September 27, 2017
The old concept of a patent used to be that an individual inventor comes up with a brilliant idea, files a patent alone and sets up a company to commercialize the invention. As technology becomes more complex and cooperation becomes a norm, it becomes much harder to come across a lone inventor. A lot of times, a team of researchers works on a project within a company or research facility. What are the rights of those researchers? How about the rights of the company or research facility? We should distinguish two concepts: inventorship and ownership.
Inventorship in Patent Application – Who Is an Inventor?
In short, the question of inventorship is identifying who came up with the idea.
U.S. patent law views an invention roughly as a two-step process: (1) conception and (2) reduction to practice. An idea is conceived, and the conceived idea is reduced to practice, i.e. a working example is made, or at least enough proof is presented that such a concept can be realized. Without any of these two, an invention is not patentable.
Similarly, a patent application is made up of roughly two parts: (1) claims and (2) specification. Claims describe what ideas are claimed as patentable inventions. They define the scope of the patent rights. Specification describes how such ideas can be realized in practice.
However, when determining who an inventor is, only the conception is relevant. Under U.S. law, an inventor is a person who took part in the conception of the ideas of a patent application. But not everyone who contributes his or her conception to an invention becomes an inventor. The contributed conception must be important enough to be included in a claim of the patent.
Let’s think of an example. An inventor comes up with a patent application for a wooden chair claiming new ergonomic arm rests. She is not a woodworker, so she hires a woodworker to make a prototype chair, with detailed instructions about how the chair should be made. The woodworker suggests to the inventor that a different kind of fasteners commonly used in the industry should be used to secure the legs. In this case, the woodworker is not a co-inventor because the patent claim is not about fastening legs to a chair. The inventor can write in the specification of her patent application about how to fix the legs of a chair as suggested by the carpenter. But as long as it is not in a claim, the woodworker is not a co-inventor.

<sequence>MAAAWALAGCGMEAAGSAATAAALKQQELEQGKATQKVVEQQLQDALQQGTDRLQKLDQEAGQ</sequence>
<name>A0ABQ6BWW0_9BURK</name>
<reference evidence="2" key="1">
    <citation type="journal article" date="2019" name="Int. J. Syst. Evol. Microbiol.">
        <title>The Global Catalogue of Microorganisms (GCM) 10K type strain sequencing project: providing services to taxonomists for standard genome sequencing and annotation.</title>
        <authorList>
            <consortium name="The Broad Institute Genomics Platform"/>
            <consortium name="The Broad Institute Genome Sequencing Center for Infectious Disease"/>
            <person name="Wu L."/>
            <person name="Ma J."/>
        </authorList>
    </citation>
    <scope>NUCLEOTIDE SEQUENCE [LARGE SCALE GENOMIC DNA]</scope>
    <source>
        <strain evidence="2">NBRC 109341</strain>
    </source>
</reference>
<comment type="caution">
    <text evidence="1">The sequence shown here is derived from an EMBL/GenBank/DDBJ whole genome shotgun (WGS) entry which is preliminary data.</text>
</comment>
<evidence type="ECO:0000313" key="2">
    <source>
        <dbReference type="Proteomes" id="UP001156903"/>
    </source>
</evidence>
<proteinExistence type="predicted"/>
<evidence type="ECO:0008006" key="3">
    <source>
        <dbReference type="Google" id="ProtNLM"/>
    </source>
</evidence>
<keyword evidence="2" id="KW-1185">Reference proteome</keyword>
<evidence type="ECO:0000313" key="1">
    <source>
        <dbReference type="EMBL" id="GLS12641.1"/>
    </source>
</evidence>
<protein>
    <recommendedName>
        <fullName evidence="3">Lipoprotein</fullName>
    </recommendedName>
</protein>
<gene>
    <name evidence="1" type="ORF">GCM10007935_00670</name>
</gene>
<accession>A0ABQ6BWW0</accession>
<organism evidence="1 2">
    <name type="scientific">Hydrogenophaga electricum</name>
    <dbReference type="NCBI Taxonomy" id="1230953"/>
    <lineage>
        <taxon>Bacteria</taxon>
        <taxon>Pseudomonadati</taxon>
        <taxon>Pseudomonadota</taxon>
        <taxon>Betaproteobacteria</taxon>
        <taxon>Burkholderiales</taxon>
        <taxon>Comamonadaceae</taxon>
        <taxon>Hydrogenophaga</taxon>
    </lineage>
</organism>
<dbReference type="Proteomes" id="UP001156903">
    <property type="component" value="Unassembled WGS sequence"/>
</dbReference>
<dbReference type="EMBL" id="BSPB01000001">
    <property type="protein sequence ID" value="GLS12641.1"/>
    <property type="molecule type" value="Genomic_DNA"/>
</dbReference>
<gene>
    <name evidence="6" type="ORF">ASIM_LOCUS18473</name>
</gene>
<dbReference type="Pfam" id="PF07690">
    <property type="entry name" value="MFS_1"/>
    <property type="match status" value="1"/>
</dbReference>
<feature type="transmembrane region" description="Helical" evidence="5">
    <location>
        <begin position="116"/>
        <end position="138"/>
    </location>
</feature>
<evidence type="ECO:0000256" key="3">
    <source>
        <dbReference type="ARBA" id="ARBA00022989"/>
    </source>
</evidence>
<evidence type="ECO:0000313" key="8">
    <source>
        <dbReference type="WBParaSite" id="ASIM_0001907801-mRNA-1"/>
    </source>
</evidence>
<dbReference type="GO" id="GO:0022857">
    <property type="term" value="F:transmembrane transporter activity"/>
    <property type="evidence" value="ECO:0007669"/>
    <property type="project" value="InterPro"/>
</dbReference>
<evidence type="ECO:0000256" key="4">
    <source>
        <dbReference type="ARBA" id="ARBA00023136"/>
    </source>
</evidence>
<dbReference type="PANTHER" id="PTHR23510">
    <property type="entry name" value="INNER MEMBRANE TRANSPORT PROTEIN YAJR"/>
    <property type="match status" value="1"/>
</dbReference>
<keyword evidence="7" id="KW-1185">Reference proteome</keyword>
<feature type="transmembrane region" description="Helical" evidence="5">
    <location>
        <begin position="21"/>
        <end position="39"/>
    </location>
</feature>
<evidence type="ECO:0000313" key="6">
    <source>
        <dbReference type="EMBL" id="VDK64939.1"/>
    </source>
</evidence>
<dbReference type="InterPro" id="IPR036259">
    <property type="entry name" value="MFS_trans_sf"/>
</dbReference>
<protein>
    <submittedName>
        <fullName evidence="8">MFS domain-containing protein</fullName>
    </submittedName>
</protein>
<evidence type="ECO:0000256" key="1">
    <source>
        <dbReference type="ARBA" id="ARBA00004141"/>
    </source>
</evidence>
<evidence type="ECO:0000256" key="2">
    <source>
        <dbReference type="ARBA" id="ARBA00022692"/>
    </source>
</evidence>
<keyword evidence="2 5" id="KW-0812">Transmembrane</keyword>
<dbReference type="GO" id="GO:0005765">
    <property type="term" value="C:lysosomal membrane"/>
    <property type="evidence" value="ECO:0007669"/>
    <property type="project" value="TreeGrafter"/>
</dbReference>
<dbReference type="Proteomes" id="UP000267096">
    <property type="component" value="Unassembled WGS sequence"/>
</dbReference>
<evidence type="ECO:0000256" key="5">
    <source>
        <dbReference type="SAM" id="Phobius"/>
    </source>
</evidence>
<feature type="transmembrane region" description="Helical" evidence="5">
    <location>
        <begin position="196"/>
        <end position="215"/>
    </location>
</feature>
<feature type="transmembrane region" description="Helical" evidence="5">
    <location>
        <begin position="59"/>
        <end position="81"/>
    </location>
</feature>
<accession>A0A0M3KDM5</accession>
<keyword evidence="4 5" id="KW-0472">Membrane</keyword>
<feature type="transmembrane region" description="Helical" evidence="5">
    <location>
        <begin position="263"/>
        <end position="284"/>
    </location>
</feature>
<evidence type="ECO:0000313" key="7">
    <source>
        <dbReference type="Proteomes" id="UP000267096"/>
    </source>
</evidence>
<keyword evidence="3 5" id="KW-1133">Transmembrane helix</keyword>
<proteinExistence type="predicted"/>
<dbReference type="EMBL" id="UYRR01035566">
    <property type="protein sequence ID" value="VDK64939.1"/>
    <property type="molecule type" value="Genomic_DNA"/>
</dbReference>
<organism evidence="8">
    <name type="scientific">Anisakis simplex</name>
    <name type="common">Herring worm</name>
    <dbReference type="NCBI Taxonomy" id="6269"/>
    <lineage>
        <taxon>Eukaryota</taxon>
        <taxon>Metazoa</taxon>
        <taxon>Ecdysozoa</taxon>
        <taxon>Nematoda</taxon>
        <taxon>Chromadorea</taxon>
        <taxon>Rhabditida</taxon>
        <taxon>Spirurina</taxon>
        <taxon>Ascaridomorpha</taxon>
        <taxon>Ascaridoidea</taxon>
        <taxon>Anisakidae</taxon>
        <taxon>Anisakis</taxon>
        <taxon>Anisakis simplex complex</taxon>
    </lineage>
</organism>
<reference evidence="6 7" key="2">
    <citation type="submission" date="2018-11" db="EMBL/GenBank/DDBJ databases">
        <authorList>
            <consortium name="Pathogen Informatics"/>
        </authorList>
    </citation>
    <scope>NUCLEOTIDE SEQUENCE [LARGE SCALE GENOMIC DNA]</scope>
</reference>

On the other hand, let’s say the woodworker’s assistant suggests another way of making ergonomic arm rests, and the inventor likes the idea. She then adds a claim to include the assistant’s idea. The assistant then becomes a co-inventor.
Once you are listed as an inventor of a patent, your name is engraved in the patent, as the name of an architect is engraved on the plaque of a building to commemorate the designer. But does the architect own the building? It is a separate question.
Patent Ownership – Who Owns Patent Rights?
The question of ownership is the question of who can enforce the patent rights.
Patent ownership, like any other form of intellectual property, is property. It is like the ownership of a house. An inventor can sell her patent ownership to somebody else, just like she sells her house. Once the ownership is sold, an inventor cannot enforce those patent rights to others. An inventor may also license the patent ownership to a third party, similarly to leasing her house.
Under U.S. law, a patent owner has a right to exclude others from making, using, and selling his or her invention. So once an inventor transfers all her rights to a third party, the inventor cannot prohibit that third party from making, using, and selling the invention. Instead, the third party who purchased the rights now has those rights.